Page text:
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Dietary intake and main food sources of vitamin D as a function of age, sex, vitamin D status, body composition and income in an elderly German cohort

Jungert, Alexandra ; Spinneker, Andre ; Nagel, Anja ; Neuhäuser-Berthold, Monika


Originalveröffentlichung: (2014) Food & Nutrition Research 58:23632 doi:10.3402/fnr.v58.23632
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URN: urn:nbn:de:hebis:26-opus-115229
URL: http://geb.uni-giessen.de/geb/volltexte/2015/11522/

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Freie Schlagwörter (Englisch): 25-hydroxyvitamin D , diet , food sources , fish consumption , body composition
Sammlung: Open Access - Publikationsfonds
Universität Justus-Liebig-Universität Gießen
Institut: Institute of Nutritional Science
Fachgebiet: Haushalts- und Ernährungswissenschaften - Ökotrophologie
DDC-Sachgruppe: Haushaltswissenschaften
Dokumentart: Aufsatz
Sprache: Englisch
Erstellungsjahr: 2014
Publikationsdatum: 29.06.2015
Kurzfassung auf Englisch: Background : Elderly subjects are at risk of insufficient vitamin D status mainly because of diminished capacity for cutaneous vitamin D synthesis. In cases of insufficient endogenous production, vitamin D status depends on vitamin D intake.
Objective : The purpose of this study is to identify the main food sources of vitamin D in elderly subjects and to analyse whether contributing food sources differ by sex, age, vitamin D status, body mass index (BMI), or household income. In addition, we analysed the factors that influence dietary vitamin D intake in the elderly.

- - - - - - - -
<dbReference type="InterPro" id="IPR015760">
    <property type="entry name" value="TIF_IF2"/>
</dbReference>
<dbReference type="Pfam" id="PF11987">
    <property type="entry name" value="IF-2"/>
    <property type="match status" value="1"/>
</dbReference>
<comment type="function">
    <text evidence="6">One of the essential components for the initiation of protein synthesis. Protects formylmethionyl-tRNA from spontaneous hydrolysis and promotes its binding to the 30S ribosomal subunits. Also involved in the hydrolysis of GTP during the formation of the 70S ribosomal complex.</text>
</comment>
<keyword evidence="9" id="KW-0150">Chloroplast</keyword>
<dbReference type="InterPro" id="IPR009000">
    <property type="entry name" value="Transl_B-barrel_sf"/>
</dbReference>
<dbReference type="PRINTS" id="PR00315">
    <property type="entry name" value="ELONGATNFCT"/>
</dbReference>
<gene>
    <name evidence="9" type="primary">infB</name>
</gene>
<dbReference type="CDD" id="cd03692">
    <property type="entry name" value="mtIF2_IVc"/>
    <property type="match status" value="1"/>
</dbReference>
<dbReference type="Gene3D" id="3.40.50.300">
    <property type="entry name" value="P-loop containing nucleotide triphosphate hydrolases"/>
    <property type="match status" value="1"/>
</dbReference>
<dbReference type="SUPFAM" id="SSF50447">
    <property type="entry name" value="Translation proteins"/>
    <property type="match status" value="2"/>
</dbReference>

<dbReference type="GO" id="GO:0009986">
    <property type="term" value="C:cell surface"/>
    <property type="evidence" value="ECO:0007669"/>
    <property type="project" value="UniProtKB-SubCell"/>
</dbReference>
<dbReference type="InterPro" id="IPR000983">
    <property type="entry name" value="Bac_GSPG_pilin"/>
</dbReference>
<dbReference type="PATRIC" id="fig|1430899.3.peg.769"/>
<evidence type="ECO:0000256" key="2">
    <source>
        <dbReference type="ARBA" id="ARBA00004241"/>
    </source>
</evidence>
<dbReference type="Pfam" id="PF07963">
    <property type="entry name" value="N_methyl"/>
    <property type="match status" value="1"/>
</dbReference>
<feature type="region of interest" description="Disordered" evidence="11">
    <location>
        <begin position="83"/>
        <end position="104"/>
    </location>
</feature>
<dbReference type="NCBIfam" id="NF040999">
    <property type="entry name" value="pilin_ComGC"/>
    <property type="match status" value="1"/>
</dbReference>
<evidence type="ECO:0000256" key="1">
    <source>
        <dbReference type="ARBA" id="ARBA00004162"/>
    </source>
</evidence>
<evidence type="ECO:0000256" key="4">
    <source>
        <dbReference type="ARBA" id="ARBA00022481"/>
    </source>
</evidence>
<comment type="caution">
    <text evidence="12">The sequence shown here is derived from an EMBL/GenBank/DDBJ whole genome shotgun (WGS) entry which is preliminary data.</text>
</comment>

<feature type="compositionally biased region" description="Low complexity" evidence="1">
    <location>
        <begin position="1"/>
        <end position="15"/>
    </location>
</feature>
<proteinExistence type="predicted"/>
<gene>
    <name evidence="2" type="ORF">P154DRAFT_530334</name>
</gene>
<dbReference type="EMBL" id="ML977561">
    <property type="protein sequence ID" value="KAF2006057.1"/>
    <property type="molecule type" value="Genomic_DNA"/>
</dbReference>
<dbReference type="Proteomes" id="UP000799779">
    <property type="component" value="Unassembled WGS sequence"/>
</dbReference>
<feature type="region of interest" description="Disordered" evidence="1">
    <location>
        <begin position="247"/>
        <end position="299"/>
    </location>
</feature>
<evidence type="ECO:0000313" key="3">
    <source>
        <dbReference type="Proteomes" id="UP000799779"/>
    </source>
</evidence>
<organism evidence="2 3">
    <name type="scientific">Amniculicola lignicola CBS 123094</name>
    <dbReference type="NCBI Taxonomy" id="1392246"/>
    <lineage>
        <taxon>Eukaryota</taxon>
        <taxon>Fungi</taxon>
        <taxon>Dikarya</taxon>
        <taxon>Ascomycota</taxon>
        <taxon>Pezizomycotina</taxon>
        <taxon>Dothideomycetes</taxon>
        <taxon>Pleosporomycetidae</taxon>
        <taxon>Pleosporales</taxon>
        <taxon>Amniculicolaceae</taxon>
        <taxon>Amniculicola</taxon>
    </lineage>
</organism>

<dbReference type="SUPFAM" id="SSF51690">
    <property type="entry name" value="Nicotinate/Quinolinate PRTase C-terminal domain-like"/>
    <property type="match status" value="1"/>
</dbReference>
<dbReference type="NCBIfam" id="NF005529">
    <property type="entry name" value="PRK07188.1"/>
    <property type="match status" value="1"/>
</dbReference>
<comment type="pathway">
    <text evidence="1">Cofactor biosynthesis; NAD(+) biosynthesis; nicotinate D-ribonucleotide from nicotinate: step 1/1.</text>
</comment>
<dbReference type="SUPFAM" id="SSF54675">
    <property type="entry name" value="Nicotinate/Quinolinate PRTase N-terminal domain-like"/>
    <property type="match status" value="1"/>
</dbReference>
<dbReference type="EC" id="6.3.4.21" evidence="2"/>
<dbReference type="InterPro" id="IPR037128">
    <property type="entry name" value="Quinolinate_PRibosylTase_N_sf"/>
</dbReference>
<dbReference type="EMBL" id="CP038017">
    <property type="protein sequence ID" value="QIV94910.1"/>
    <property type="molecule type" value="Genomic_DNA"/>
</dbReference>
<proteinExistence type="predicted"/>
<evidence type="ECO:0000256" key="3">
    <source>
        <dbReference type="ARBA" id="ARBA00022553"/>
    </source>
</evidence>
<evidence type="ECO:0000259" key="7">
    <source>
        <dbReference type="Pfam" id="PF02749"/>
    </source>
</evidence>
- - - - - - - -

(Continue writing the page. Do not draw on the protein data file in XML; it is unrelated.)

Design and subjects : This is a cross-sectional study in 235 independently living German elderly aged 66–96 years (BMI=27±4 kg/m2). Vitamin D intake was assessed by a 3-day estimated dietary record.
Results : The main sources of dietary vitamin D were fish/fish products followed by eggs, fats/oils, bread/bakery products, and milk/dairy products. Differences in contributing food groups by sex, age, vitamin D status, and BMI were not found. Fish contributed more to vitamin D intake in subjects with a household income of less than 1,500 €/month compared to subjects with higher income. In multiple regression analysis, fat intake and frequency of fish consumption were positive determinants of dietary vitamin D intake, whereas household income and percentage total body fat negatively affected vitamin D intake. Other parameters, including age, sex, physical activity, smoking, intake of energy, milk, eggs and alcohol, showed no significant association with vitamin D intake.
Conclusion : Low habitual dietary vitamin D intake does not affect vitamin D status in summer, and fish is the major contributor to vitamin D intake independent of sex, age, vitamin D status, BMI, and the income of subjects.
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